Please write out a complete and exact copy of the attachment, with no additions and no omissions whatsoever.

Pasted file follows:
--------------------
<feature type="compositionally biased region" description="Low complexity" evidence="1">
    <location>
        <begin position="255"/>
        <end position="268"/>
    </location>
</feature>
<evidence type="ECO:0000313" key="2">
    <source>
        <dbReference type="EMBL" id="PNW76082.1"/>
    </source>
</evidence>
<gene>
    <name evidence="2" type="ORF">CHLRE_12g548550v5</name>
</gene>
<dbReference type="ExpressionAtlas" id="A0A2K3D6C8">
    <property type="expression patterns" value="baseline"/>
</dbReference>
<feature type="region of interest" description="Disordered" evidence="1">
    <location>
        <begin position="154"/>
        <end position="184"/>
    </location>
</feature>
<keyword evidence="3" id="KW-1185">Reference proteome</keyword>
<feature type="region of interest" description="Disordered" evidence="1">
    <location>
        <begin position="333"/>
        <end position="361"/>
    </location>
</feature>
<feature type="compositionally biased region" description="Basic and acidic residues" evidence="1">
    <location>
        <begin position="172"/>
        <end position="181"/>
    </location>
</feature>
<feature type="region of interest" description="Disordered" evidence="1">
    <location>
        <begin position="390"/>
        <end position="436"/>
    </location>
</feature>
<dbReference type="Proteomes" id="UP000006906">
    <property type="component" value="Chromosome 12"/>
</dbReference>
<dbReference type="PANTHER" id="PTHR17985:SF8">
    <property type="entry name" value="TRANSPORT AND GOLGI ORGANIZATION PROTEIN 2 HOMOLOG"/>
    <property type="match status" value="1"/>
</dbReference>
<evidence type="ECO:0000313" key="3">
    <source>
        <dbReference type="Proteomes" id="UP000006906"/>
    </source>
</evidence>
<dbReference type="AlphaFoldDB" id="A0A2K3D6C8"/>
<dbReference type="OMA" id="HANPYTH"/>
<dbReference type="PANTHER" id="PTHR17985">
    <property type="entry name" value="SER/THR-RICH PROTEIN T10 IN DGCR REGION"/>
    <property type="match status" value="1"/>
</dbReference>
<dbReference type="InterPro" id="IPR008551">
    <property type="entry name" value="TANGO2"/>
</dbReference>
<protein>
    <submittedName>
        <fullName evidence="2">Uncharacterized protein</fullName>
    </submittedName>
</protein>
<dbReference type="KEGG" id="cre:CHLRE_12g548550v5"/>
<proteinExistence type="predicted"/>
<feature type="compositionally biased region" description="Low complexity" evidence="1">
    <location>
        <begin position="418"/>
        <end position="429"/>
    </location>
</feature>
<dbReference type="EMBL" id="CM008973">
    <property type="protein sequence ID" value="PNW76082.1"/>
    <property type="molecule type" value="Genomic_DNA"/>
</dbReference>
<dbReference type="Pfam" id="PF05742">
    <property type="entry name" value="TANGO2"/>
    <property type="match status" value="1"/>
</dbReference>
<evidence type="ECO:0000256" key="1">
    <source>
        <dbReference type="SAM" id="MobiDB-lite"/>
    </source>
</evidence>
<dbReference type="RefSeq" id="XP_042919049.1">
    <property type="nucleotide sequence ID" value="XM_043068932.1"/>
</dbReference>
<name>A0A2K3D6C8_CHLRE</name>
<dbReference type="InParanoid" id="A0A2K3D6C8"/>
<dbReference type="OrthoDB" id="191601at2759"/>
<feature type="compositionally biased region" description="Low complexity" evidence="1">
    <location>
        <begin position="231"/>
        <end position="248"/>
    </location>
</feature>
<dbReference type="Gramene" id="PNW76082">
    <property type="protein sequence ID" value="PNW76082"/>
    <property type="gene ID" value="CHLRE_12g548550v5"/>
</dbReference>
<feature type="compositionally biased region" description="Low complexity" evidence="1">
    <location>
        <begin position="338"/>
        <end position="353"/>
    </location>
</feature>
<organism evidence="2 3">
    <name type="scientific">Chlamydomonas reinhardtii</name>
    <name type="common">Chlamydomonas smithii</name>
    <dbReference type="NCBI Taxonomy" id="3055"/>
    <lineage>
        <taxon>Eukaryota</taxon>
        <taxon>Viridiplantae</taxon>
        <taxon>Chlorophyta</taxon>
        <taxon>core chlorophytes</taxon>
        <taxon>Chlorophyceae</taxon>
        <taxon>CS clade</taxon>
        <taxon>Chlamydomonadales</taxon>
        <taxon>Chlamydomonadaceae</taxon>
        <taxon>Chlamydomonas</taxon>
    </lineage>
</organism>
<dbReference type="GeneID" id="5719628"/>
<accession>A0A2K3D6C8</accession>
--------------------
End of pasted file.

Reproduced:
<feature type="compositionally biased region" description="Low complexity" evidence="1">
    <location>
        <begin position="255"/>
        <end position="268"/>
    </location>
</feature>
<evidence type="ECO:0000313" key="2">
    <source>
        <dbReference type="EMBL" id="PNW76082.1"/>
    </source>
</evidence>
<gene>
    <name evidence="2" type="ORF">CHLRE_12g548550v5</name>
</gene>
<dbReference type="ExpressionAtlas" id="A0A2K3D6C8">
    <property type="expression patterns" value="baseline"/>
</dbReference>
<feature type="region of interest" description="Disordered" evidence="1">
    <location>
        <begin position="154"/>
        <end position="184"/>
    </location>
</feature>
<keyword evidence="3" id="KW-1185">Reference proteome</keyword>
<feature type="region of interest" description="Disordered" evidence="1">
    <location>
        <begin position="333"/>
        <end position="361"/>
    </location>
</feature>
<feature type="compositionally biased region" description="Basic and acidic residues" evidence="1">
    <location>
        <begin position="172"/>
        <end position="181"/>
    </location>
</feature>
<feature type="region of interest" description="Disordered" evidence="1">
    <location>
        <begin position="390"/>
        <end position="436"/>
    </location>
</feature>
<dbReference type="Proteomes" id="UP000006906">
    <property type="component" value="Chromosome 12"/>
</dbReference>
<dbReference type="PANTHER" id="PTHR17985:SF8">
    <property type="entry name" value="TRANSPORT AND GOLGI ORGANIZATION PROTEIN 2 HOMOLOG"/>
    <property type="match status" value="1"/>
</dbReference>
<evidence type="ECO:0000313" key="3">
    <source>
        <dbReference type="Proteomes" id="UP000006906"/>
    </source>
</evidence>
<dbReference type="AlphaFoldDB" id="A0A2K3D6C8"/>
<dbReference type="OMA" id="HANPYTH"/>
<dbReference type="PANTHER" id="PTHR17985">
    <property type="entry name" value="SER/THR-RICH PROTEIN T10 IN DGCR REGION"/>
    <property type="match status" value="1"/>
</dbReference>
<dbReference type="InterPro" id="IPR008551">
    <property type="entry name" value="TANGO2"/>
</dbReference>
<protein>
    <submittedName>
        <fullName evidence="2">Uncharacterized protein</fullName>
    </submittedName>
</protein>
<dbReference type="KEGG" id="cre:CHLRE_12g548550v5"/>
<proteinExistence type="predicted"/>
<feature type="compositionally biased region" description="Low complexity" evidence="1">
    <location>
        <begin position="418"/>
        <end position="429"/>
    </location>
</feature>
<dbReference type="EMBL" id="CM008973">
    <property type="protein sequence ID" value="PNW76082.1"/>
    <property type="molecule type" value="Genomic_DNA"/>
</dbReference>
<dbReference type="Pfam" id="PF05742">
    <property type="entry name" value="TANGO2"/>
    <property type="match status" value="1"/>
</dbReference>
<evidence type="ECO:0000256" key="1">
    <source>
        <dbReference type="SAM" id="MobiDB-lite"/>
    </source>
</evidence>
<dbReference type="RefSeq" id="XP_042919049.1">
    <property type="nucleotide sequence ID" value="XM_043068932.1"/>
</dbReference>
<name>A0A2K3D6C8_CHLRE</name>
<dbReference type="InParanoid" id="A0A2K3D6C8"/>
<dbReference type="OrthoDB" id="191601at2759"/>
<feature type="compositionally biased region" description="Low complexity" evidence="1">
    <location>
        <begin position="231"/>
        <end position="248"/>
    </location>
</feature>
<dbReference type="Gramene" id="PNW76082">
    <property type="protein sequence ID" value="PNW76082"/>
    <property type="gene ID" value="CHLRE_12g548550v5"/>
</dbReference>
<feature type="compositionally biased region" description="Low complexity" evidence="1">
    <location>
        <begin position="338"/>
        <end position="353"/>
    </location>
</feature>
<organism evidence="2 3">
    <name type="scientific">Chlamydomonas reinhardtii</name>
    <name type="common">Chlamydomonas smithii</name>
    <dbReference type="NCBI Taxonomy" id="3055"/>
    <lineage>
        <taxon>Eukaryota</taxon>
        <taxon>Viridiplantae</taxon>
        <taxon>Chlorophyta</taxon>
        <taxon>core chlorophytes</taxon>
        <taxon>Chlorophyceae</taxon>
        <taxon>CS clade</taxon>
        <taxon>Chlamydomonadales</taxon>
        <taxon>Chlamydomonadaceae</taxon>
        <taxon>Chlamydomonas</taxon>
    </lineage>
</organism>
<dbReference type="GeneID" id="5719628"/>
<accession>A0A2K3D6C8</accession>